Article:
Opinion
Education Letter to the Editor

Don’t Shun Tests

May 01, 2018 1 min read

To The Editor:

Opting out of testing is like opting out of responsibility. As a mother, I want to know how my own kids are doing but, arguably more importantly, we all need to know how all kids are doing. In her opinion blog, Starr Sackstein explains why she opts her son out of state testing and why she, as a mother and a teacher, believes that other parents should do the same. (“Why I Opt My Son Out of State Testing,” April 12, 2018).

With all due respect to Sackstein, my experience as an educator and a mother tells me that she is dead wrong, and suffice it to say that I’m grateful that she is not the one making decisions for my kids or my former students. This year, for the first time, all three of my sons will take annual standardized assessments because the baby of the family is now in 3rd grade. And, unlike a small but vocal subset of anti-testing parents, I have not ever considered opting any of my children out of what I see as one of their many responsibilities as students.

Anxiety is often cited as the reason that parents opt their children out of tests, and Sackstein is no exception. But anxiety plagues students for lots of different reasons and often testing isn’t anywhere near the top of the list. Are we going to allow parents to opt out of swim tests, class presentations, and the study of slavery?

Tests are an inevitable part of life. If a parent doesn’t value the information that the tests provide about their children, lots of other people rely on it. I see it as my personal and social responsibilityas well as my children’s

Erika Sanzi

Featured Blogger

Education Post

Cumberland, R.I.

A version of this article appeared in the May 02, 2018 edition of Education Week as Don’t Shun Tests

Let us know what you think!

We’re looking for feedback on our new site to make sure we continue to provide you the best experience.

Events

This content is provided by our sponsor. It is not written by and does not necessarily reflect the views of Education Week's editorial staff.
Sponsor
Future of Work Webinar
Digital Literacy Strategies to Promote Equity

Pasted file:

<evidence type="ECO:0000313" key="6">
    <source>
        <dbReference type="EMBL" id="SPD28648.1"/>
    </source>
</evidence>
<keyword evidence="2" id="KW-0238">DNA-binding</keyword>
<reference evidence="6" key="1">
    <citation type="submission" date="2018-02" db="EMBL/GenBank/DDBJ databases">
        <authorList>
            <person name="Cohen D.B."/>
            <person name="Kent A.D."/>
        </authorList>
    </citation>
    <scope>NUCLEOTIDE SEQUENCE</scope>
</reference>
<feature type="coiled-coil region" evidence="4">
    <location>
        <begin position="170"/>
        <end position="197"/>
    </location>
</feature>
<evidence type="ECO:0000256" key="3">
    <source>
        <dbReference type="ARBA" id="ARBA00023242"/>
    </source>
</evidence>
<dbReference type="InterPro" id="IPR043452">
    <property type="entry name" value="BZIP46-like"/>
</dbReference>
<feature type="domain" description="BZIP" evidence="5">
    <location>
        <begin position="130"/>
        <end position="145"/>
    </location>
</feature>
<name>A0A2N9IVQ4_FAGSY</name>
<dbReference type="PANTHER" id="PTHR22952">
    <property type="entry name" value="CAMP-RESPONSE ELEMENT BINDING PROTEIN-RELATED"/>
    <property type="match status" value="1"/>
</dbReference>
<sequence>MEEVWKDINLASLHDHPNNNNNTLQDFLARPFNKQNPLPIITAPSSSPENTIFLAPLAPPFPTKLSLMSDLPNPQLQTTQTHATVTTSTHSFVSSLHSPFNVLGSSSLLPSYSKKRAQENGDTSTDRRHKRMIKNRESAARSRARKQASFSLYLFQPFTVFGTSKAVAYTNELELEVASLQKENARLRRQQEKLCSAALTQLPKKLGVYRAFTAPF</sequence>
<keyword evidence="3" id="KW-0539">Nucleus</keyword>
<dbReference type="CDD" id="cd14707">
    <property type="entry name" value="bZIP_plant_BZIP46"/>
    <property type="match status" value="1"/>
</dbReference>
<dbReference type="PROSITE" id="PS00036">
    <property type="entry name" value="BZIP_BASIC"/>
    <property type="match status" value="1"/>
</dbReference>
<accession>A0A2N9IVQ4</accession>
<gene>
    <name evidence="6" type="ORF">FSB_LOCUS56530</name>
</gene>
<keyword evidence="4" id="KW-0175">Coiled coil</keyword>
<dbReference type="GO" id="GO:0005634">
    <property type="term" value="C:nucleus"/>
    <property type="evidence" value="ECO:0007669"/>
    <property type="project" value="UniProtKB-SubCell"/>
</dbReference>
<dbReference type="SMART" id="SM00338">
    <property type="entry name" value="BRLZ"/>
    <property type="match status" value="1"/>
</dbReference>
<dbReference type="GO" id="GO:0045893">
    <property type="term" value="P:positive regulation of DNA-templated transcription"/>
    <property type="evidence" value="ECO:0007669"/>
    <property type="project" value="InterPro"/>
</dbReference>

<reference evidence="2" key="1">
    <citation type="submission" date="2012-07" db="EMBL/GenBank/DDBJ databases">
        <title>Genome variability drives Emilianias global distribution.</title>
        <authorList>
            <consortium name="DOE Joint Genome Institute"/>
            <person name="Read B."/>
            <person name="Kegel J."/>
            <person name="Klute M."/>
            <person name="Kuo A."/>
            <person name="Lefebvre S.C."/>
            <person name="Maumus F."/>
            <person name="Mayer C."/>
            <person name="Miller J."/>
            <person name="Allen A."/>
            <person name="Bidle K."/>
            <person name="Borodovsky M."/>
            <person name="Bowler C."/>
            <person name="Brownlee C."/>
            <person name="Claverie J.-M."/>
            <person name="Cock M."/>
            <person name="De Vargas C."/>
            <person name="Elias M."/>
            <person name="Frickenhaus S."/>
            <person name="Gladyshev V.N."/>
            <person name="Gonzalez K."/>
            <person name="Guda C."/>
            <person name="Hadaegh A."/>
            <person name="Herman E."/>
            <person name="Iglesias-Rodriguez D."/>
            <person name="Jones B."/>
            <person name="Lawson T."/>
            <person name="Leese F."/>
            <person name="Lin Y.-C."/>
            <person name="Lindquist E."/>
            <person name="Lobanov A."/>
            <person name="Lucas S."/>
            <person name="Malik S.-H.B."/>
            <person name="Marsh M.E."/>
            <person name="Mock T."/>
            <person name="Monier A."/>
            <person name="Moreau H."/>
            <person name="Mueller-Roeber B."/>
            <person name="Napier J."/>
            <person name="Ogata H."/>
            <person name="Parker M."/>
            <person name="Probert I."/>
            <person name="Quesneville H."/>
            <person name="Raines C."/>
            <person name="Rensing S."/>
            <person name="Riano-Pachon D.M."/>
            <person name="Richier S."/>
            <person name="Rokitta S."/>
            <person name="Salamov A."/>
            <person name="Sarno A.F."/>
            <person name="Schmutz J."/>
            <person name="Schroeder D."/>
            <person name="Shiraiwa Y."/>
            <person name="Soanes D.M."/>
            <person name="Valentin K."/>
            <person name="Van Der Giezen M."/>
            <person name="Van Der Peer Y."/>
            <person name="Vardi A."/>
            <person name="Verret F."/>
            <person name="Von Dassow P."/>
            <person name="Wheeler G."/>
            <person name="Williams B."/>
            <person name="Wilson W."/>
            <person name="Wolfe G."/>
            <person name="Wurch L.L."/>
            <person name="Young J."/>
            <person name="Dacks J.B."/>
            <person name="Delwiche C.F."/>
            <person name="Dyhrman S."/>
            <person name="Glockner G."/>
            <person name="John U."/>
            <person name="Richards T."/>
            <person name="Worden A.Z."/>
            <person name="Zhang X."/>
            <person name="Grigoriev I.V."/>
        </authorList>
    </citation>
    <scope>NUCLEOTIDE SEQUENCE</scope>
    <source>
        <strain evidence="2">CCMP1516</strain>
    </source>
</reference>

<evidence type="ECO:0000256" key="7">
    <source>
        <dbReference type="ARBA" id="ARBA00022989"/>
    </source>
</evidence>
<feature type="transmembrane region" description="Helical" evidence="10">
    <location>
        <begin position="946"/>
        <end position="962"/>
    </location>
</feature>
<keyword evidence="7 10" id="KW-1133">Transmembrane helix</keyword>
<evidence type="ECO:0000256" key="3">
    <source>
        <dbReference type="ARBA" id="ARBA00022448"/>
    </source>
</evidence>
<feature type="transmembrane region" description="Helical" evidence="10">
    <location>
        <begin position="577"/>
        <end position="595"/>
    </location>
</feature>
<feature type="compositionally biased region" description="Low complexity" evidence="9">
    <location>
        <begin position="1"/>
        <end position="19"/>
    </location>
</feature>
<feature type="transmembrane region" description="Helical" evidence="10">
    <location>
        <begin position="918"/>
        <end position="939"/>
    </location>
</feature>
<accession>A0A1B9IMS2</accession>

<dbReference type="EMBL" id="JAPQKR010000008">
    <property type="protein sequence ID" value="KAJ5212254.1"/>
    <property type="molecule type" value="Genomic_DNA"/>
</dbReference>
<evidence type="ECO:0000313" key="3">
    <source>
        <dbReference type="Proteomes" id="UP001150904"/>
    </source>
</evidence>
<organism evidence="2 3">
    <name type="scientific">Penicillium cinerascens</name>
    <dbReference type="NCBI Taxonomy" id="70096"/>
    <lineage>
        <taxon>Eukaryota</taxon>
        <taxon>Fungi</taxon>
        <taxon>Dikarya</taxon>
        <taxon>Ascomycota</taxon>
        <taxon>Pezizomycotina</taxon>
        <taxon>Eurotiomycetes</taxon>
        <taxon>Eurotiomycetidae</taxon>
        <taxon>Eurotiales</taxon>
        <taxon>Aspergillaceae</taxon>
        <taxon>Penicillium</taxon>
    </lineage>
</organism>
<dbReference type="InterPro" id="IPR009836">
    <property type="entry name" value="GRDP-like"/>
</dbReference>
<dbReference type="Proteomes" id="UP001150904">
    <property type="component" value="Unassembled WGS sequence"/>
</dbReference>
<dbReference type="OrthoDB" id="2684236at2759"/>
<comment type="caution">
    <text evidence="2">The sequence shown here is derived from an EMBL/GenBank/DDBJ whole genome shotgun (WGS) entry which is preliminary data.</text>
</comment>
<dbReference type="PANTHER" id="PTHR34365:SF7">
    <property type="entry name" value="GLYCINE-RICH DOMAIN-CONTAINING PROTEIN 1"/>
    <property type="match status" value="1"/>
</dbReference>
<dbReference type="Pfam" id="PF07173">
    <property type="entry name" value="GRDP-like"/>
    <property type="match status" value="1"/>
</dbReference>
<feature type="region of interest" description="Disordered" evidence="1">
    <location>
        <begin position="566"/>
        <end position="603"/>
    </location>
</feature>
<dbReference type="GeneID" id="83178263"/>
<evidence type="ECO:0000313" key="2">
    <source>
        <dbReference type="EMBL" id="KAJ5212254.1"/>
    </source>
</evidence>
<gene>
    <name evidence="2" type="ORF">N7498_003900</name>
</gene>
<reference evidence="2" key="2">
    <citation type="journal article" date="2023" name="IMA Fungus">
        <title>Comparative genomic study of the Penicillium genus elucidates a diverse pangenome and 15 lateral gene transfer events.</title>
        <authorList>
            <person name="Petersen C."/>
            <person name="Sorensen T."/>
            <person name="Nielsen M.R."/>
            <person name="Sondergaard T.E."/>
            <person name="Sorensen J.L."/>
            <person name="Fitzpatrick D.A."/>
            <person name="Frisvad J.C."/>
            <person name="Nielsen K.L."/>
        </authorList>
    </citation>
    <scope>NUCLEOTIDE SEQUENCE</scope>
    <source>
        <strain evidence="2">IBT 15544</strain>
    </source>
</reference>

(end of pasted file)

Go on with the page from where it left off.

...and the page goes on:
Our new world has only increased our students’ dependence on technology. This makes digital literacy no longer a “nice to have” but a “need to have.” How do we ensure that every student can navigate
Content provided by Learning.com
Mathematics Online Summit Teaching Math in a Pandemic
Attend this online summit to ask questions about how COVID-19 has affected achievement, instruction, assessment, and engagement in math.
School & District Management Webinar Examining the Evidence: Catching Kids Up at a Distance
As districts, schools, and families navigate a new normal following the abrupt end of in-person schooling this spring, students’ learning opportunities vary enormously across the nation. Access to devices and broadband internet and a secure

EdWeek Top School Jobs

7796 - Director of EAL (K-12) - August '21
Dubai, UAE
GEMS Education
Great Oaks AmeriCorps Fellow August 2021 - June 2022
New York City, New York (US)
Great Oaks Charter Schools
Great Oaks AmeriCorps Fellow August 2021 - June 2022
New York City, New York (US)
Great Oaks Charter Schools

Read Next

Education Obituary In Memory of Michele Molnar, EdWeek Market Brief Writer and Editor
EdWeek Market Brief Associate Editor Michele Molnar, who was instrumental in launching the publication, succumbed to cancer.
5 min read
Education Briefly Stated Briefly Stated: December 9, 2020
Here's a look at some recent Education Week articles you may have missed.
8 min read
Education Briefly Stated Briefly Stated: Stories You May Have Missed
A collection of articles from the previous week that you may have missed.
8 min read
Education Briefly Stated Briefly Stated: Stories You May Have Missed
A collection of stories from the previous week that you may have missed.
8 min read